The all-new Ford 6.7-liter Powerstroke diesel engine for 2011 Super Duty models includes such unconventional features as a compacted graphite iron block, aluminum heads with inboard exhaust and a single sequential turbocharger.
For its 2011 Super Duty trucks Ford has designed and will manufacture its own diesel engine. There is nothing conventional about the new powerplant.
"Core to the design is our new engine block," says Adam Gryglak, lead diesel engineer for the next-generation 6.7-liter Powerstroke. "Where most of the segment offers a conventional cast iron block, we are introducing a new, compacted graphite iron block. It is twice the strength minus the weight."
Aluminum cylinder heads replace conventional cast iron heads. "Our aluminum cylinder heads are key enablers for our weight reduction," says Gryglak. "The overall engine is 160 lbs. lighter than the outgoing product." This leads to direct improvements in payload and hauling capacities.
Airflow through the engine is also a radical departure from conventional diesels. "Our key technology innovation is the introduction of an inboard exhaust system," says Gryglak. "We have flipped the cylinder heads inboard, allowing for shorter runners to the turbo system."
The result is greater efficiency and better performance due to a smaller exhaust volume. "We have achieved about half the total exhaust volume, which leads to improved transient performance, less radiated surface area, improved NVH (Noise, Vibration & Harshness)," Gryglak states. Less radiated area also means improved cooling in the package.
Another innovation is the single sequential exhaust turbocharger, which provides the function of a twin turbo package in a single unit. It features one impeller and two compressor wheels. "It allows for a more responsive system and for seamless transitions," says Gryglak.
"Our turbocharger is mounted directly in the valley of the engine," Scott DeRaad, NVH engineer, elaborates. "Not only is it mounted to a very stiff portion of the engine, it is also mounted on the center housing of the turbocharger, which makes it stiffer. The overall stiffness of the turbocharger keeps vibration of that subsystem from being transmitted in all adjacent components in the engine, making for an overall quieter turbocharger on the engine."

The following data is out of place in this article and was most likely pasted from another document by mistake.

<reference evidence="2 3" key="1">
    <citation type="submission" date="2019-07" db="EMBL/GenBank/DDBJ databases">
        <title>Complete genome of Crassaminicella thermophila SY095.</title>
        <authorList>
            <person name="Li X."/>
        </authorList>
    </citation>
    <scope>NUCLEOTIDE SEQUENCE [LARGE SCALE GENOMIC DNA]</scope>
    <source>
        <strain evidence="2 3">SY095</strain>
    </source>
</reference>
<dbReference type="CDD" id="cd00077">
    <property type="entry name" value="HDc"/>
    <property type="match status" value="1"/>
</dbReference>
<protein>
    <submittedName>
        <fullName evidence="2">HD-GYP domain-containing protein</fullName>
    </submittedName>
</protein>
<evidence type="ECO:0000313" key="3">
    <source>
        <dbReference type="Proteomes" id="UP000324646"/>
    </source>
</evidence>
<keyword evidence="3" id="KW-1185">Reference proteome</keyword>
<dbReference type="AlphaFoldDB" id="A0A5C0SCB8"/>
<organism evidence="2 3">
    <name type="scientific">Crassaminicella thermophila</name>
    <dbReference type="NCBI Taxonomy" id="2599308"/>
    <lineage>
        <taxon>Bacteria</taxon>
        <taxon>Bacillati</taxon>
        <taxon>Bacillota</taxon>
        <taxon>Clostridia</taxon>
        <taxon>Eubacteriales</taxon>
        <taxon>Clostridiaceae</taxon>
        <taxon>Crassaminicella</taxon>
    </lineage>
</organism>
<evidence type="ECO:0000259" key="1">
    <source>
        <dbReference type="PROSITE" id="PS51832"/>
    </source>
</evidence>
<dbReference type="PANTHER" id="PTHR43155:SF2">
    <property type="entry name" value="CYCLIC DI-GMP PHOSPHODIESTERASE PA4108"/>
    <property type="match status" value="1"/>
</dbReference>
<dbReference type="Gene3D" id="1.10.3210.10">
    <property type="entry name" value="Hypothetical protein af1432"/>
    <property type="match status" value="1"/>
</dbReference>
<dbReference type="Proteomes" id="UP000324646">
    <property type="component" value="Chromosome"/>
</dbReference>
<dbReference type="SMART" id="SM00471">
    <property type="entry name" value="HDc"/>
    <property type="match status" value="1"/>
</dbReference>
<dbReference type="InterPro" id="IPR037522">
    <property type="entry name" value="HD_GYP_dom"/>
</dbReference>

"Another key technology is a 30,000-psi high-pressure fuel injection system," Gryglak adds. "The higher system pressures allow us to deliver power, torque and fuel gains."
To achieve tailpipe emissions, Ford is introducing a selective catalytic reduction (SCR) aftertreatment system. "The overall system is packaged in an in-line torpedo fashion," says Gryglak. "We also have a DEF tank that supplies the urea dosing injector. We have aligned our DEF service interval to match with the oil change interval on the platform. Our oil change interval is 7,500 miles."
In addition to the new diesel, the company is also beefing up its 6.2-liter gasoline V8 engine. "It has bigger pistons. It has bigger intake valves and bigger intake and exhaust manifolds," notes Chris Brewer, Super Duty chief nameplate engineer. "The result is a more powerful and more durable powerplant capable of running conventional gasoline, as well as E85 fuel."
Both Super Duty engines are mated with an all-new TorqShift six-speed transmission. "Bigger and stronger gears allow this automatic transmission to handle the extra power and torque that our new engines will produce," says Brewer. A new feature is a live drive power take-off. "Live drive PTO enables a transmission to power auxiliary equipment while idling and, more importantly, while on the move."
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